Jakobshavn Glacier, west Greenland: 30 years of spaceborne observations
Article first published online: 7 DEC 2012
Copyright 1998 by the American Geophysical Union.
Geophysical Research Letters
Volume 25, Issue 14, pages 2699–2702, 15 July 1998
How to Cite
- Issue published online: 7 DEC 2012
- Article first published online: 7 DEC 2012
- Manuscript Accepted: 5 JUN 1998
- Manuscript Received: 28 JAN 1998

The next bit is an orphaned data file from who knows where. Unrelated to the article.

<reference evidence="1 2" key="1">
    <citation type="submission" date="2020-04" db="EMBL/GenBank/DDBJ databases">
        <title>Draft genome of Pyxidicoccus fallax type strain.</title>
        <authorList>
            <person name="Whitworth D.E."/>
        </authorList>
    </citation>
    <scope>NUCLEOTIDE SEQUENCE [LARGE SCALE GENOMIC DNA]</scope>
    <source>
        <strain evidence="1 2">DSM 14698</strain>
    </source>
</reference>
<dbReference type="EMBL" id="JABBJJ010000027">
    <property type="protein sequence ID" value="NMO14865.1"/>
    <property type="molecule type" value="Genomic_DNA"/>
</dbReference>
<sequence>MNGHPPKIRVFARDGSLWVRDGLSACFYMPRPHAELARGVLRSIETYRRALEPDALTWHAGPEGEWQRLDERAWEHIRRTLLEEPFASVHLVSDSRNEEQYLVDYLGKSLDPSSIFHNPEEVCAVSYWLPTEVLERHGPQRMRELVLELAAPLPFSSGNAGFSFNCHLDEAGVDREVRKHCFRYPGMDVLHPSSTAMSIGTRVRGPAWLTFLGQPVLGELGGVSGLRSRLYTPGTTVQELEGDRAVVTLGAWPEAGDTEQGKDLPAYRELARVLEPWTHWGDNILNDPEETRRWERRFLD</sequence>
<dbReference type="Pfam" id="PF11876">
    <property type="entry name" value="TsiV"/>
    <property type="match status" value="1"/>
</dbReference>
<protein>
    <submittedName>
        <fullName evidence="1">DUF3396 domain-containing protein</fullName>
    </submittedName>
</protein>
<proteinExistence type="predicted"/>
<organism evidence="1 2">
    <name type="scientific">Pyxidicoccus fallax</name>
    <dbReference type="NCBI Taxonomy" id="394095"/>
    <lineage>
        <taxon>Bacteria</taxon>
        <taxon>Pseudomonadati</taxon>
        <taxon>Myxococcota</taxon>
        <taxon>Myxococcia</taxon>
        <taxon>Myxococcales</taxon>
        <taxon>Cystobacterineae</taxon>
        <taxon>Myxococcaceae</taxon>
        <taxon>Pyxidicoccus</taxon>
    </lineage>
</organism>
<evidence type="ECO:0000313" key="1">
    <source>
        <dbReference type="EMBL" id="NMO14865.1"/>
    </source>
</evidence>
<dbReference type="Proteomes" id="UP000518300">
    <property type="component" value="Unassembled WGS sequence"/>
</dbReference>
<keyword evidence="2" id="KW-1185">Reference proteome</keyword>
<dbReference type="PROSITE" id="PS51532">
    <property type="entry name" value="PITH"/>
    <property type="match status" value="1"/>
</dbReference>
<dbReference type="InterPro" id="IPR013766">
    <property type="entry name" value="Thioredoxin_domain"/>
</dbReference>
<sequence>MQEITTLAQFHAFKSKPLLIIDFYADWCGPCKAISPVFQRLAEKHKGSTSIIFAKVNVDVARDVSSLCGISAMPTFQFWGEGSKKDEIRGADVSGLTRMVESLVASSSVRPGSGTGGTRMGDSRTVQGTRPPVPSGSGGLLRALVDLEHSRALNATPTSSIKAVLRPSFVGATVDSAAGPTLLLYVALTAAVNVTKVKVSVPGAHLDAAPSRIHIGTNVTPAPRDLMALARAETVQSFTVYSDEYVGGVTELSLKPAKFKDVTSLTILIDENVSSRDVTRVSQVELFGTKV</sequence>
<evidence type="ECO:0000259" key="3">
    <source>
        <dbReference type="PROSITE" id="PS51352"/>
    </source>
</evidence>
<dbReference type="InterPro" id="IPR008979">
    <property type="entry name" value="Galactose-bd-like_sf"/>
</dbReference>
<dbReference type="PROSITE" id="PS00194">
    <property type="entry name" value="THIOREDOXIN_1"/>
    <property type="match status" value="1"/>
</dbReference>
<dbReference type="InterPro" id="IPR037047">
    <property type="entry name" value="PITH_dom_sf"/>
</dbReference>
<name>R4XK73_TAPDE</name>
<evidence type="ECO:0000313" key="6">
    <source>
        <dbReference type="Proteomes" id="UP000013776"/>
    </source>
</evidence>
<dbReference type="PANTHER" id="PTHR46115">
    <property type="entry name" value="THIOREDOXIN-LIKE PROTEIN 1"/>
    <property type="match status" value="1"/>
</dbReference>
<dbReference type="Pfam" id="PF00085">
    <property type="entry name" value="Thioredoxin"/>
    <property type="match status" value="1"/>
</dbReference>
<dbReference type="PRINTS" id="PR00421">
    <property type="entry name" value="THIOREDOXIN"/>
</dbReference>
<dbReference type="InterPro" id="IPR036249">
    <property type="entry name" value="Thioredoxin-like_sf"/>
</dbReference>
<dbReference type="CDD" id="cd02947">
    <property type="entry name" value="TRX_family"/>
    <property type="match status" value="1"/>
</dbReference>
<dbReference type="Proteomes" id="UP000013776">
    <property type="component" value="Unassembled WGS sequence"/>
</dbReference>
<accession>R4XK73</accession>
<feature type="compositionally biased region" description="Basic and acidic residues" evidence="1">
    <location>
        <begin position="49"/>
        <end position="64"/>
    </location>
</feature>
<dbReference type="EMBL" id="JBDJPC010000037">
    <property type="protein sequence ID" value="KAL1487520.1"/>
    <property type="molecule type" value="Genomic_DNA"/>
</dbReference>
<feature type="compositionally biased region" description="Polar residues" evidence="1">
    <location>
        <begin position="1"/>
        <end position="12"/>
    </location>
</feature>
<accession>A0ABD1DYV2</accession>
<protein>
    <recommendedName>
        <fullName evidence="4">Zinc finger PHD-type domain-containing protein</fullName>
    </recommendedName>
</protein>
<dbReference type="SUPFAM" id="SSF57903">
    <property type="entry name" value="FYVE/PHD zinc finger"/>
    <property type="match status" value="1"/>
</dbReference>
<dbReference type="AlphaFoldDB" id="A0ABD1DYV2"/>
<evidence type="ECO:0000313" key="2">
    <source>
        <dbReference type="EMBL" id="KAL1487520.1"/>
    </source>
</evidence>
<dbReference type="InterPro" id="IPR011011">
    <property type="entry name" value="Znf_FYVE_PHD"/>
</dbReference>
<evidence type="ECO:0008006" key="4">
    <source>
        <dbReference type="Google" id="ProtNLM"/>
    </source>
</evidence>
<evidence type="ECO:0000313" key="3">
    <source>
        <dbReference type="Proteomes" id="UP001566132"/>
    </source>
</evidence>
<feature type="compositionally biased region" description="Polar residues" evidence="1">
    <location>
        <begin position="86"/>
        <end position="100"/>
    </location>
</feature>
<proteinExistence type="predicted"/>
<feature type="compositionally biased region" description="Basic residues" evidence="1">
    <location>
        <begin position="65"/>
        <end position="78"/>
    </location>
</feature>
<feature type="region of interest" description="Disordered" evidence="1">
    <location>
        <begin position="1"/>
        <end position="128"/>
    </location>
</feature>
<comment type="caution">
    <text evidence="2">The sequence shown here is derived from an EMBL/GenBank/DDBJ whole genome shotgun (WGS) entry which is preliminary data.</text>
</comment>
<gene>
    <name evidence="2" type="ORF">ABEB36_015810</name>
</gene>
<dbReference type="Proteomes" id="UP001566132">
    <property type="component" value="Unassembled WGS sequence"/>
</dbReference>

Early 1960's reconnaissance satellite images are compared to more recent image and map data in an interannual and seasonal study of West Central Greenland margin fluctuations. From 1962 to 1992, ice sheet margins to the north and south of Jakobshavn Glacier retreated despite a decline in average summer temperatures. The retreat may be reversing along the southern flank of the ice stream where regional mass balance estimates are positive. From 1950 to 1996, the terminus of Jakobshavn Glacier seasonally fluctuated ∼2.5 km around its annual mean position. The total calving flux during the summer is more than six times that during winter. We identified that summer melting and the break-up of sea ice and icebergs in the fjord are important in controlling the rate of iceberg production. If correct, calving rates may be expected to increase should climate become warmer in the near future.